In the case of HEK cells, there are no changes respect to control, when treated with both concentration of the residue fraction and Dgi ( Figure 3 ).

With respect to tests on enzymatic activity, the residue had no effects on the inhibition of MTT enzymatic activity of Caco-2 cells in any case. In HEK cells at 48 h treatment, the enzymatic activity was slightly affected, staying between 80% and 90%. In this case the results are not promising since the residue is unable to generate effects in the increase of the metabolic activity of Caco-2 cells, although mild changes were observed in HEK ( Figure 4a, 4b, 4c and 4d ). Therefore, this metabolic target would not be the mechanism by which this fraction generates antiproliferative effects in cancer cells. In LDH cytotoxicity tests, in the case of Caco-2 cells at 24 h treatment, no marked changes were observed, being maintained the toxicity close to 20%. At 48 h of treatment, this fraction generated a concentration-dependent cytotoxicity, reaching a value close to 60% ( Figure 5a and 5b ), being capable to maintain only in this case, a calculated IC 50 of 999 μg/ml ( Table 1 ). In HEK cells, cytotoxicity was very low, close to 10% at 24 and 48 h ( Figure 5c and 5d ).

In the case of the Dgi fraction, in Caco-2 cells there was a greater effect by inhibiting the MTT enzymatic activity, where a concentration-dependent is observed, with values that reached 40% of activity. This implies an inhibition of this enzymatic activity of 60%, also highlighting further inhibition from lower concentrations ( Figure 4a and 4b ). This is for both treatment times, with an IC50 of 598 and 615 μg/ml at 24 and 48 h ( Table 1 ), being observed a slight decrease and reaching 80% of activity. In this case, again the results of MTT enzymatic activities are partly consistent with those observed in cell counts and microscopy images by Hoechst staining, since by decreasing the count of living cells, Thus, it is not uncommon to assume that MTT metabolic activity decreases with respect to control without compound.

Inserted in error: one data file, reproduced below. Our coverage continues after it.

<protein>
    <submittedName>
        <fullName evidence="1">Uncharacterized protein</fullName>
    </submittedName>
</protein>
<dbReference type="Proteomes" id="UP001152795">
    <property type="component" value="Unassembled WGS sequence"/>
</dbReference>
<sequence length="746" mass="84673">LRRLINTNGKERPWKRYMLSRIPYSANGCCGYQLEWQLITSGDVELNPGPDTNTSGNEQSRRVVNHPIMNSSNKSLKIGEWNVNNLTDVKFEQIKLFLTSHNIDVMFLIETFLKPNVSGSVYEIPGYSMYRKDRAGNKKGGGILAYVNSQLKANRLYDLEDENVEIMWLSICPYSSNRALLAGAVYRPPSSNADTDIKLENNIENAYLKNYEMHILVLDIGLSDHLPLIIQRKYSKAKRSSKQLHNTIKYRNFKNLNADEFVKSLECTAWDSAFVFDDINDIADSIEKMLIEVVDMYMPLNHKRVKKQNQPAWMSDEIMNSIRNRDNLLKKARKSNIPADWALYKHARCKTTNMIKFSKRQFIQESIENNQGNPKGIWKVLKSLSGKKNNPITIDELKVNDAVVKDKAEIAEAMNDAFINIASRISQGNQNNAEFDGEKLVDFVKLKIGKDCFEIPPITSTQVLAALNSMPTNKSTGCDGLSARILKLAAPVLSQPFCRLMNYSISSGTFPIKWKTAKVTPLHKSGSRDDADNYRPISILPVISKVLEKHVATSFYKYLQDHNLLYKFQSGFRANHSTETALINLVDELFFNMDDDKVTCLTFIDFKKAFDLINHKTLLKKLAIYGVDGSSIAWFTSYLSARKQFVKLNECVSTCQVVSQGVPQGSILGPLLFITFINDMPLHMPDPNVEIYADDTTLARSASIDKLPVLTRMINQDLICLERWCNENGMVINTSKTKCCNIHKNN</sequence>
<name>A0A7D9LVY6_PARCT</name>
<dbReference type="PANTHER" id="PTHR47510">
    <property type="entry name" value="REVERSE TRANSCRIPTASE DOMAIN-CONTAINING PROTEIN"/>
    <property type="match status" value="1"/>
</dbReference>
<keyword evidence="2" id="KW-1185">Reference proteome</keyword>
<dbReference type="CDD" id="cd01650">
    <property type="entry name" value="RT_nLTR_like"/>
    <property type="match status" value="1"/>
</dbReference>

For cytotoxicity tests through LDH, in Caco-2 cells at 24 h there are no marked cytotoxic effect, being remained under 20%. On the other hand, at 48 h a 70% cytotoxicity was reached, with a calculated IC50 of 613 μg/ml ( Figure 5a and 5b ). In the case of HEK cells, cytotoxicity remains under 20% ( Figure 5c and 5d ).

According to reports, the high molecular weight, degree of polymerization and low lipophilicity can be responsible of the limited availability of these compounds in gastrointestinal conditions [ 1 ]. Therefore, the most lipophilic compounds are absorbed in the first third of the long intestine, whereas the most hydrophilic would be eliminated though the rectum. Thus, the latter would be the most active compounds that would reach the colon. For example, in the gastrointestinal tract, hydrolizable tannins and galloid flavonols are hydrolyzed to release products by pH. Gallotannins are affected to a greater extent in the large intestine through enzymatic metabolism. These are reduced to gallic derivatives [ 23 , 24 ].

The formation of different metabolites depends on the modifications that their precursors have previously experienced in the large intestine [ 24 ]. Based on this, it should be mentioned that these fractions by being metabolites resulting from gastrointestinal digestion have different mechanisms of action than those of the initial extract. In addition, this mechanism is not unique since it is a complex mixture that contains metabolites that interact in different forms of attack to the target cell.

Therefore, phenolic compounds and their metabolites may develop anti-inflammatory, antibiotic, antioxidant and anticancer properties in the gastrointestinal mucosa [ 25 ]. This therapeutic importance will depend on the time spent associated with absorption and the biological effects developed in the gastrointestinal tract [ 2 ]. In addition, they also have practical therapeutic importance as these are water-soluble compounds present in a large number of medicinal plants and easily removable in water, as in the preparation of infusions and decoction preparations.

This study provides a real knowledge about the gastrointestinal effect of an aqueous extract of a native plant, commonly used as decoction or infusions, on colorectal cancer cells.

Finally, for the results obtained in CaCo-2 cancer cells, it is possible to assume that the 1% extract at and the fractions resulting from digestion have mechanisms on different cellular targets. In general, in most cases the effect was concentration-dependent and particularly, the only fraction that generated inhibition of viability in all tests performed was the Dgi fraction, which favors these results since it is finally this product that act in the gastrointestinal tract, managing to interact with the target cell.

In conclusion, these results are important since in most cases the samples used had effects on cancer cells and not on HEK cells at the same concentrations used in each trial.

ACKNOWLEDGMENTS

This work was supported by the National Scientific and Technological Commission, Chile, FONDECYT Program [Grant number 11160275].

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* Corresponding author email: eitorresv@gmail.com